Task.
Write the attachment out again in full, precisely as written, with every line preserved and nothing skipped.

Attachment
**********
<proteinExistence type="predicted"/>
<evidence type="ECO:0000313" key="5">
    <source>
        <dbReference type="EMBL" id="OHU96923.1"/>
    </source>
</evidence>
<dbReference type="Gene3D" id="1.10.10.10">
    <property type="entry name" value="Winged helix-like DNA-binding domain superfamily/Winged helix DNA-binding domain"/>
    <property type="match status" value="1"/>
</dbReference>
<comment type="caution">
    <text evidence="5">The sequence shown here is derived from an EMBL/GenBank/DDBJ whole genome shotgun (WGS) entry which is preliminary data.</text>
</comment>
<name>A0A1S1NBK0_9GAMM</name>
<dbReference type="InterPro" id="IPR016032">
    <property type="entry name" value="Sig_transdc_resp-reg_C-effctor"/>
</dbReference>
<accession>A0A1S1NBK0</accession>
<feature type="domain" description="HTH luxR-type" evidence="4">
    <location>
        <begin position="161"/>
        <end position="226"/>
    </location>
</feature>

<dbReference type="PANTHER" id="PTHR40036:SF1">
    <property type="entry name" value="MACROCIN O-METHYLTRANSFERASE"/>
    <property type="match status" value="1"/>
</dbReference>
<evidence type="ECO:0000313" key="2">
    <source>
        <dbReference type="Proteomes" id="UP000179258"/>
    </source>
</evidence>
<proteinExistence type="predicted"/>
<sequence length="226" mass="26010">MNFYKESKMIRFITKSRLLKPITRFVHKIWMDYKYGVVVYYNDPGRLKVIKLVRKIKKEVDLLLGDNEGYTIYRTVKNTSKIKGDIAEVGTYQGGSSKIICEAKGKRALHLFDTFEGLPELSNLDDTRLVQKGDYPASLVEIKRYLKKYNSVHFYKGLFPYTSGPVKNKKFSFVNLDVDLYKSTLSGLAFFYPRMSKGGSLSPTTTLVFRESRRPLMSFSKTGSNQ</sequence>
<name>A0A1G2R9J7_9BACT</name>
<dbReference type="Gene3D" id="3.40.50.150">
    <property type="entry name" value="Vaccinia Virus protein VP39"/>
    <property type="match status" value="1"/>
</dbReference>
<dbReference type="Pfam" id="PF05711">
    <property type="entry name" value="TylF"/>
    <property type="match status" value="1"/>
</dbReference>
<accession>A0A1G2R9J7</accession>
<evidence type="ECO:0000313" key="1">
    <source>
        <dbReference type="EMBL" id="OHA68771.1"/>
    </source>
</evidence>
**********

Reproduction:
<proteinExistence type="predicted"/>
<evidence type="ECO:0000313" key="5">
    <source>
        <dbReference type="EMBL" id="OHU96923.1"/>
    </source>
</evidence>
<dbReference type="Gene3D" id="1.10.10.10">
    <property type="entry name" value="Winged helix-like DNA-binding domain superfamily/Winged helix DNA-binding domain"/>
    <property type="match status" value="1"/>
</dbReference>
<comment type="caution">
    <text evidence="5">The sequence shown here is derived from an EMBL/GenBank/DDBJ whole genome shotgun (WGS) entry which is preliminary data.</text>
</comment>
<name>A0A1S1NBK0_9GAMM</name>
<dbReference type="InterPro" id="IPR016032">
    <property type="entry name" value="Sig_transdc_resp-reg_C-effctor"/>
</dbReference>
<accession>A0A1S1NBK0</accession>
<feature type="domain" description="HTH luxR-type" evidence="4">
    <location>
        <begin position="161"/>
        <end position="226"/>
    </location>
</feature>

<dbReference type="PANTHER" id="PTHR40036:SF1">
    <property type="entry name" value="MACROCIN O-METHYLTRANSFERASE"/>
    <property type="match status" value="1"/>
</dbReference>
<evidence type="ECO:0000313" key="2">
    <source>
        <dbReference type="Proteomes" id="UP000179258"/>
    </source>
</evidence>
<proteinExistence type="predicted"/>
<sequence length="226" mass="26010">MNFYKESKMIRFITKSRLLKPITRFVHKIWMDYKYGVVVYYNDPGRLKVIKLVRKIKKEVDLLLGDNEGYTIYRTVKNTSKIKGDIAEVGTYQGGSSKIICEAKGKRALHLFDTFEGLPELSNLDDTRLVQKGDYPASLVEIKRYLKKYNSVHFYKGLFPYTSGPVKNKKFSFVNLDVDLYKSTLSGLAFFYPRMSKGGSLSPTTTLVFRESRRPLMSFSKTGSNQ</sequence>
<name>A0A1G2R9J7_9BACT</name>
<dbReference type="Gene3D" id="3.40.50.150">
    <property type="entry name" value="Vaccinia Virus protein VP39"/>
    <property type="match status" value="1"/>
</dbReference>
<dbReference type="Pfam" id="PF05711">
    <property type="entry name" value="TylF"/>
    <property type="match status" value="1"/>
</dbReference>
<accession>A0A1G2R9J7</accession>
<evidence type="ECO:0000313" key="1">
    <source>
        <dbReference type="EMBL" id="OHA68771.1"/>
    </source>
</evidence>